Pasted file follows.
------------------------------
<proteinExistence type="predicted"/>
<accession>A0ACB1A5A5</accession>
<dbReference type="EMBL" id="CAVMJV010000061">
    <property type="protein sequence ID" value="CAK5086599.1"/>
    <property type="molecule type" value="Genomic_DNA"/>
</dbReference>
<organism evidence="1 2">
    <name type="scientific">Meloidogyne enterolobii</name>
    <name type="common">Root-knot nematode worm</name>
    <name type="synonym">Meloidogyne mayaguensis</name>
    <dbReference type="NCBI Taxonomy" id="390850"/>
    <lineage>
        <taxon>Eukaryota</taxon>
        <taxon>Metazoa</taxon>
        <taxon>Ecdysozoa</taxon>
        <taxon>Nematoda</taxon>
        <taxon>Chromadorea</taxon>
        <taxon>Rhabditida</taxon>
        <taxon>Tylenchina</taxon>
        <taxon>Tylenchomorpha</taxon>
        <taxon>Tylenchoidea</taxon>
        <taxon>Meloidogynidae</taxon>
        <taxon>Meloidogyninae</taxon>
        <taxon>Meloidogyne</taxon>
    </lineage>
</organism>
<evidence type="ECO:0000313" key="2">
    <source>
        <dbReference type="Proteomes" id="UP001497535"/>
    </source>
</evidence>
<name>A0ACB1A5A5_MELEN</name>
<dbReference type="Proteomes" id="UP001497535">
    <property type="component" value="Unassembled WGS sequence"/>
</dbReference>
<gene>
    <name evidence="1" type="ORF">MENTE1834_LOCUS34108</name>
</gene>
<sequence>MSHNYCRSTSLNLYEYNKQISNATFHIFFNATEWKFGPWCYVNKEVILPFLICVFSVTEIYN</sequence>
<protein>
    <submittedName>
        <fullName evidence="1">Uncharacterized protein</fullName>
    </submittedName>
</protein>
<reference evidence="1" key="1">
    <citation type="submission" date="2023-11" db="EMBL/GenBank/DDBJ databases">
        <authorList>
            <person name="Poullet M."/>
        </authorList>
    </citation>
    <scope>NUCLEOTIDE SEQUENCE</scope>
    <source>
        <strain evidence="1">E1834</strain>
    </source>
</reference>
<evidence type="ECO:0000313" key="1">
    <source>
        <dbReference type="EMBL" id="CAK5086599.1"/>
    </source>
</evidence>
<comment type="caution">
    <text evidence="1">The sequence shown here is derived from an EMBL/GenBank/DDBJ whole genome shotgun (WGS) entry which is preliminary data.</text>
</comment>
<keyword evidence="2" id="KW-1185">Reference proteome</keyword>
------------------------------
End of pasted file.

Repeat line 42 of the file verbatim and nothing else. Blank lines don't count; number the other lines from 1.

        <fullName evidence="1">Uncharacterized protein</fullName>